Human Systems – a guide

Emotions not making sense in your context? A systemic issue could be at play!

A human system is like a mobile – if one element doesn’t carry its weight (i.e. it’s heavier or lighter than it should be), the whole system is out of balance. To find a good definition of a system, and to understand where we’re coming from, I did some research on systems and systems theory.

It turns out we are powerfully influenced by our surroundings, by the immediate context and by the personalities of those around us.

So, what is a system?

Wikipedia tells us “A system is a set of entities, real or abstract, comprising a whole where each component interacts with or is related to at least one other component and they all serve a common objective.”:

There are many different types of system, for example:

  • Systems in IT
  • Systems in engineering
  • Systems in a social and cognitive context

Social and cognitive sciences have researched and thought about systems in humans and in human societies for a long time. They’ve included brain functions and mental processes, as well as ethical systems and social/cultural behavioural patterns. Systems theory is a particular view of the world. As an interdisciplinary study of human life and social organisation, systems theory is widely spread. For more information on systems theory check out Wikipedia on

In organisational development, ‘human organisations’ are viewed as systems of interacting components with numerous complex processes and organisational structures. Organisational development theorist Peter Senge developed the concept of the learning organisation in his book The Fifth Discipline. He views an organisation as a dynamic system continuously adapting and improving. Theorists such as Margaret Wheatley have also described the dynamics in organisational systems and have taken metaphors from quantum physics, chaos theory, and the self-organisation of systems.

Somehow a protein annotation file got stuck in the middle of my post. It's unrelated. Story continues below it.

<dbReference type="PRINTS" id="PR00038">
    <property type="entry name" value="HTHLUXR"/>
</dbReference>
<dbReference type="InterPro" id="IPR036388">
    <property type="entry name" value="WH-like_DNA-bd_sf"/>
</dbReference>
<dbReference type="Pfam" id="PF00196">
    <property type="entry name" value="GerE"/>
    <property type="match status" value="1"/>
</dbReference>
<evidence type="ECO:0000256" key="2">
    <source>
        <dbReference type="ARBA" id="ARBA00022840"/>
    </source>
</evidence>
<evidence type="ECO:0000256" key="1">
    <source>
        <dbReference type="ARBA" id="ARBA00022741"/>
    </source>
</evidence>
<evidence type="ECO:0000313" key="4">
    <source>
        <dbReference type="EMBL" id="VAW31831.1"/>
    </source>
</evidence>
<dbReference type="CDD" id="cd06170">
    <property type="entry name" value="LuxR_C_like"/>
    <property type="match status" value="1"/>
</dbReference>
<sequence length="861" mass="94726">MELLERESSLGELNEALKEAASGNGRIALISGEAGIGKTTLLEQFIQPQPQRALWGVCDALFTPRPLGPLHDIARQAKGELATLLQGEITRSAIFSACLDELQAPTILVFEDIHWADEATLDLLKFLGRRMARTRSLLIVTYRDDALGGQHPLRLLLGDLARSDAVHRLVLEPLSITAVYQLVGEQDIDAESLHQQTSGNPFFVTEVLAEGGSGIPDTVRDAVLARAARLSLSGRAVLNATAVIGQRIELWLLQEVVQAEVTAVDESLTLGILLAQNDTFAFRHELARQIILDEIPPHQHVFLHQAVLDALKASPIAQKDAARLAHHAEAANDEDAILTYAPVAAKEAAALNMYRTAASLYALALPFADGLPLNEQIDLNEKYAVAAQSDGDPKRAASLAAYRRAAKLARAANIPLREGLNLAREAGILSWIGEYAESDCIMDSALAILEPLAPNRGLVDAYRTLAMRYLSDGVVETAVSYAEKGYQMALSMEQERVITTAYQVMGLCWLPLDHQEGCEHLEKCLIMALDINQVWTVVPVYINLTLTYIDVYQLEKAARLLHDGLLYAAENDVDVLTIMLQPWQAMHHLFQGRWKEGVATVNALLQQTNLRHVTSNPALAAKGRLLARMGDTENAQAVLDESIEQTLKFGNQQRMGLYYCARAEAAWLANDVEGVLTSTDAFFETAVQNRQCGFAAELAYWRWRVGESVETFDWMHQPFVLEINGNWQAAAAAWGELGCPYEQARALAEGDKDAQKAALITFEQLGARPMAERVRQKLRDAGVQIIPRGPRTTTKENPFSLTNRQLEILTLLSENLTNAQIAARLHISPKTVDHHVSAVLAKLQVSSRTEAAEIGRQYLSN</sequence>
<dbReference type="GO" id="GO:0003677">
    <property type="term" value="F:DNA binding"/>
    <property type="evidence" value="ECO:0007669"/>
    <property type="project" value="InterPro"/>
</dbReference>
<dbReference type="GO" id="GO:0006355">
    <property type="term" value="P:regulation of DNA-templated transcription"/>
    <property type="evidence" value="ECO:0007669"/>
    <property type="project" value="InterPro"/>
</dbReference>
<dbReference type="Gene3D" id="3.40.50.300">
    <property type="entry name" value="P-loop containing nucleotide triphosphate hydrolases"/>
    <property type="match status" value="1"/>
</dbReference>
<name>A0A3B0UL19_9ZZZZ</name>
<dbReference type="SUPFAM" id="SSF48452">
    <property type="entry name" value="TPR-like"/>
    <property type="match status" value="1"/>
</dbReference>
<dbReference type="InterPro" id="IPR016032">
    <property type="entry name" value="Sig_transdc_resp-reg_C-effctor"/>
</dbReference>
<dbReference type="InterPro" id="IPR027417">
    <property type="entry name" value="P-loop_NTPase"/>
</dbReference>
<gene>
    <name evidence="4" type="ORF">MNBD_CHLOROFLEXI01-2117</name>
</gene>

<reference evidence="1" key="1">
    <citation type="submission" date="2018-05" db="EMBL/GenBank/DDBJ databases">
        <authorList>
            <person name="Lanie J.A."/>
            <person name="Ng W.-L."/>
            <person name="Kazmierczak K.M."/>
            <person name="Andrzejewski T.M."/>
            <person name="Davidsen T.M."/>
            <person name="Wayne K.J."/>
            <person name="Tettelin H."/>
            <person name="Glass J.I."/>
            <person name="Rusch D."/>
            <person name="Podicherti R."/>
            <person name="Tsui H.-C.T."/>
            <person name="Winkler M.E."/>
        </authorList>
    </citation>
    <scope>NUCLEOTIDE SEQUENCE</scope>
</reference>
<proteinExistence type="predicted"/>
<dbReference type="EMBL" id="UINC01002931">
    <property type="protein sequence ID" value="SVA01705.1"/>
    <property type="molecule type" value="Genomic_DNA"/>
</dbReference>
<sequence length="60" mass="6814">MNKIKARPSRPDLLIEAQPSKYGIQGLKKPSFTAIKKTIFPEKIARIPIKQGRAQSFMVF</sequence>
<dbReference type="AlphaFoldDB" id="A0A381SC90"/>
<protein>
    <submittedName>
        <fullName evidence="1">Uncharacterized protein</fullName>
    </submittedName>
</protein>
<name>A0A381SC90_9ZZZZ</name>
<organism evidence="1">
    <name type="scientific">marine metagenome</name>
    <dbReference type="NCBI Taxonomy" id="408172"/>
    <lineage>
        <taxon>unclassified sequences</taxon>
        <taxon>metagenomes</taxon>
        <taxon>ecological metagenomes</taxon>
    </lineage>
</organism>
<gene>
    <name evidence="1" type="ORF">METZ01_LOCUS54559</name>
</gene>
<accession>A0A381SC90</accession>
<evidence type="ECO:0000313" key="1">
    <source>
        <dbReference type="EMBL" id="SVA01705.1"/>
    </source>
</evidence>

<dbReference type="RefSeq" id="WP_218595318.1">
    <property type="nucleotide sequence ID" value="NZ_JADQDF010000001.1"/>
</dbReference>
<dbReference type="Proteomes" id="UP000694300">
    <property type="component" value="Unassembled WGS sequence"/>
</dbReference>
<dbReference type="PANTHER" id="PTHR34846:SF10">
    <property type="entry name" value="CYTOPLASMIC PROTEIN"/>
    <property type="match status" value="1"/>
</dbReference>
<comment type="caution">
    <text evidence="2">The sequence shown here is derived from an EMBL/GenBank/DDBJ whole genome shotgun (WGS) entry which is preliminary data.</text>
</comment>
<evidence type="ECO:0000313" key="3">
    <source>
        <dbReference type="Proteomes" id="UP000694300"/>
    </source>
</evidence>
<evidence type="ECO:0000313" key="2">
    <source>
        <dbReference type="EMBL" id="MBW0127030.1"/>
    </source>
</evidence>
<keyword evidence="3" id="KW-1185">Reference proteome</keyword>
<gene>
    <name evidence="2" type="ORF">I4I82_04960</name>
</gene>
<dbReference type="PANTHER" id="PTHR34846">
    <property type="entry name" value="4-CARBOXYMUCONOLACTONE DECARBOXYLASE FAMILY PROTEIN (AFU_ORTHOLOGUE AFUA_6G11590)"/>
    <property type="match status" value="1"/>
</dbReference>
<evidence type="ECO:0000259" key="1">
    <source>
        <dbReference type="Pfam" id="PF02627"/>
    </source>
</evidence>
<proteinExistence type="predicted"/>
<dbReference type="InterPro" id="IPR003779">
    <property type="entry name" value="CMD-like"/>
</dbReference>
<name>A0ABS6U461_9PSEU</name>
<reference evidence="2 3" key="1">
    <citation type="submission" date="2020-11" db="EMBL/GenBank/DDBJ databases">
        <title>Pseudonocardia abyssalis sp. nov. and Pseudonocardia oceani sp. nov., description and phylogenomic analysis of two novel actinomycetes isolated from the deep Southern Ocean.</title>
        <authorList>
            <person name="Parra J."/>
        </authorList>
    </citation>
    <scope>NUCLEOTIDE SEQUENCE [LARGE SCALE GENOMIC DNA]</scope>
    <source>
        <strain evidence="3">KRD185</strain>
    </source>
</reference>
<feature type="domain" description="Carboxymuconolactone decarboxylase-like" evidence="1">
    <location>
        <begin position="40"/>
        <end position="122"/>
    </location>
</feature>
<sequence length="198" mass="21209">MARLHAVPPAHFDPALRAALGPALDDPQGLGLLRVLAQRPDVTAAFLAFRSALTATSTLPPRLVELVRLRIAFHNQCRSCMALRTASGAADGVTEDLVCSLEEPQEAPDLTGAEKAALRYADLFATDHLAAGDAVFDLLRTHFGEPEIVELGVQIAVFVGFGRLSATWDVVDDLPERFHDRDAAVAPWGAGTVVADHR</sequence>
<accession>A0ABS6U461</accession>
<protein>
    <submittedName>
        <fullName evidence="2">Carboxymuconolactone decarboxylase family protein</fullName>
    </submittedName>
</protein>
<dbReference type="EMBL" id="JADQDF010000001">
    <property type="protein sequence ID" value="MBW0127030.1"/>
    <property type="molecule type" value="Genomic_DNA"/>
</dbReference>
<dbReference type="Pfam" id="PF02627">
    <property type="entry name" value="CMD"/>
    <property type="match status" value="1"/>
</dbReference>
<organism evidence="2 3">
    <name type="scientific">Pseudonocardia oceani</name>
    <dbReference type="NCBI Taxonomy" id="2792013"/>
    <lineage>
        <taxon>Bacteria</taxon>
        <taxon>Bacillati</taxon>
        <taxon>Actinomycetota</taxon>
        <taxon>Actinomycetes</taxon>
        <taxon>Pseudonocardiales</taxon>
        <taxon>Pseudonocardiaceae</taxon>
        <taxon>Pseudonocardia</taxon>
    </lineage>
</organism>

In the field of family therapy , the anthropologist and systems theorist Gregory Bateson developed the double bind theory, where individual psychiatric symptoms are thought of as systemic responses to faulty family communications by having received different or contradictory messages.

In systems philosophy, Ervin Laszlo, the founder of the Club of Budapest, looked at systems as models created for the purpose of understanding. For him a field of information is the substance of the cosmos; a fundamental energy and information-carrying field that informs not just the current universe, but all universes past and present. László described how such an informational field can explain why our universe is so improbably fine-tuned as to form galaxies and conscious life forms.

In the context of systemic organisational consulting, a system is a network of constantly changing relationships and interactions between people, processes, information and technology which is closely connected to other networks, such as customers, markets, etc. If there is any change in one element of a system, there is a simultaneous change in all other elements of the system.

Practice has shown that Systemic Constellations can be used to find hidden dynamics in these systems. They are stimulating and offer insight in many areas.

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